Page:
October 27th – November 2nd
This year’s programme launched at Rochester Cathedral, presenting a rich programme of artists’ films and live music scores, followed by installations, talks and performances, alongside workshops, animations and a dedicated children’s programme, at Guildhall Museum. Screenings took place at Huguenot Museum and a final showcase of films by emerging artists, as part of Open Projector, was hosted by the University of Kent, as well as a final discussion forum, bringing together a mix of international and emerging artists, local students and graduates, curators, critics and musicians.
The festival presented a cross-section of work from different generations of artists, many having taken part in Biennials, and raised aspirations of emerging talent, offering platforms for exposure to up and coming artists and students from the region and beyond.
51zero/festival 2017 took place in various venues and locations across Medway.
Programme details can be found here
51zero curates an international contemporary arts festival in the South East of England and programmes cross-border events and exhibitions of artists’ film, moving image and digital-art connecting to national and international arts programmes.
51zero presents Locate, a consideration of languages perceptible in Contemporary Art of the Moving Image, a cross-border programme of artists’ film, moving image and digital-art linking Kent and Medway with Bulgaria and Sweden.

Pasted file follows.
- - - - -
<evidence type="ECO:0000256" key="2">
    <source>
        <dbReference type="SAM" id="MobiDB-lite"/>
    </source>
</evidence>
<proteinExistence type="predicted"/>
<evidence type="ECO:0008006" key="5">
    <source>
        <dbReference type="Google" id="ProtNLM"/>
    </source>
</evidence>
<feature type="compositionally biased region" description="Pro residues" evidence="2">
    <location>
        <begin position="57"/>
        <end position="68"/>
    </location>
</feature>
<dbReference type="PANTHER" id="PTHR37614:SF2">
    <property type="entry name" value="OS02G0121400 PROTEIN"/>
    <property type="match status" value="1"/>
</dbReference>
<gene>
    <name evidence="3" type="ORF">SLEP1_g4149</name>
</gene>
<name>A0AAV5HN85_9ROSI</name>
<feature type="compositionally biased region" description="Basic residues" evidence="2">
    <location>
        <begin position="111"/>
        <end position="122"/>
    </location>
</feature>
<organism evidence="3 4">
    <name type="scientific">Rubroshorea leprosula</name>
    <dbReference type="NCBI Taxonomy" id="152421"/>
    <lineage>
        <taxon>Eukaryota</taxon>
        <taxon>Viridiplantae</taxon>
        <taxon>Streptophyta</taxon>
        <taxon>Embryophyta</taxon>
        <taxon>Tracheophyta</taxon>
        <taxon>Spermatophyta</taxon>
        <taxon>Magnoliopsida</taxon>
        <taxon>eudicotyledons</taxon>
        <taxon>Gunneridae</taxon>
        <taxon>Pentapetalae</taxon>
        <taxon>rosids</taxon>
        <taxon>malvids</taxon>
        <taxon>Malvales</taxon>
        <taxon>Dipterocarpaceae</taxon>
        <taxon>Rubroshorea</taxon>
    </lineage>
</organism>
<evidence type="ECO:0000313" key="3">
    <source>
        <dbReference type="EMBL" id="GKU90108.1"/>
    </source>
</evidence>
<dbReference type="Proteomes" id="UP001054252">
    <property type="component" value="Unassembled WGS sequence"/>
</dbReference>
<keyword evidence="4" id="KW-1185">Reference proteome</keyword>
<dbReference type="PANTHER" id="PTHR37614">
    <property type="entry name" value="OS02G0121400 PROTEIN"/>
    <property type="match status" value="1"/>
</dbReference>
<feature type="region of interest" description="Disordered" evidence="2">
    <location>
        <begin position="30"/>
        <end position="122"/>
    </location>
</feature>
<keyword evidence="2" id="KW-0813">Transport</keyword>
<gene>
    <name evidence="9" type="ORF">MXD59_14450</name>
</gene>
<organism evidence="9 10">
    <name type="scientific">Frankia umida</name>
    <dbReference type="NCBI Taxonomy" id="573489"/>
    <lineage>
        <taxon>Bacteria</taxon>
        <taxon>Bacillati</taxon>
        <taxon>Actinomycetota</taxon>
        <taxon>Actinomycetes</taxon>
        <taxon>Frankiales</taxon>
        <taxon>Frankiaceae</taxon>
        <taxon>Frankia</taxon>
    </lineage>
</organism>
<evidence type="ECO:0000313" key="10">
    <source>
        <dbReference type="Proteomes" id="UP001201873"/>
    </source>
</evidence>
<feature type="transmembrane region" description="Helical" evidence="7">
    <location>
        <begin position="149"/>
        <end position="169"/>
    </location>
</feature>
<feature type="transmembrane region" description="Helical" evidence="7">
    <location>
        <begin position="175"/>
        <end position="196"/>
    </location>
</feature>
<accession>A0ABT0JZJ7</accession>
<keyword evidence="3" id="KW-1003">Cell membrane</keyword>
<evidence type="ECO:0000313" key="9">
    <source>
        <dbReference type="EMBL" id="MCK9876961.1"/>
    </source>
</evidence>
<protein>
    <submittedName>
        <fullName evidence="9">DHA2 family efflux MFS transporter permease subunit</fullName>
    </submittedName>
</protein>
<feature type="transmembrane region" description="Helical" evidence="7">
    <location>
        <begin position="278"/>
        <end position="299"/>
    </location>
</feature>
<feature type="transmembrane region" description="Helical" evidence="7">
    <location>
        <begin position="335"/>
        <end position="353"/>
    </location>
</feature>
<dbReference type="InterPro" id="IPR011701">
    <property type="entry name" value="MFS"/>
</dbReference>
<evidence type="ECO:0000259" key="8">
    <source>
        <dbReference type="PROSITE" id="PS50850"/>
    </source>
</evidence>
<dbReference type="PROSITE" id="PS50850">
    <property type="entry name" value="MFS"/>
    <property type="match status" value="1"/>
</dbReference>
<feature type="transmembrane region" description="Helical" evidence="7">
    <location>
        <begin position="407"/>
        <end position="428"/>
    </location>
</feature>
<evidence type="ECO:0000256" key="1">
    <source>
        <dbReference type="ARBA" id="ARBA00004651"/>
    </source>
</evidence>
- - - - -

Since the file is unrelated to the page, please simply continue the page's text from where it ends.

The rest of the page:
This festival will be part of a wider project that enables an international cultural dialogue through moving-image; the development of public awareness of the opportunities for expression and new thinking through digital arts; opportunities for emerging artists to develop their skills and work practice through travel and study in the EU.
The Locate project facilitates the exchange of work practice, movement of curators, artists and students, establishes transnational mobility and benefits the experience, skilling and education of all involved.
51zero/festival 2018/19 will take place in various venues and locations across Medway and Kent; more details coming soon.
THE OTHER SIDE OF HERE
On the 10th-12th October 2014, 51zero presented 51zero Festival 2014 – The Other Side of Here, with a groundbreaking new programme of artists’ film, moving image and digital art that took place across the Medway towns of Strood, Rochester and Chatham.
The theme ‘The Other Side of Here’ encompassed a theatrical and sensory experience of Anglo-French artists’ film, moving image, digital art and cinema – exploring and celebrating cinema and the moving image beyond the single screen. Informed by European-wide creative partnerships, 51zero organisation works with UK South East cultural agencies and their counterparts in Northern France to form artistic links between the distinct regions of Medway and Northern France.
With a focus on animating public space and engaging new audiences through a series of site-specific installations and special screenings, the festival extends the traditional art experience by showing work in non-traditional art spaces as well as museums and galleries. It has a carefully honed programme encompassing work by British and French artist filmmakers, and has a mission to create out-of-the-ordinary cinematic experiences of the kind you won’t find in traditional cinema.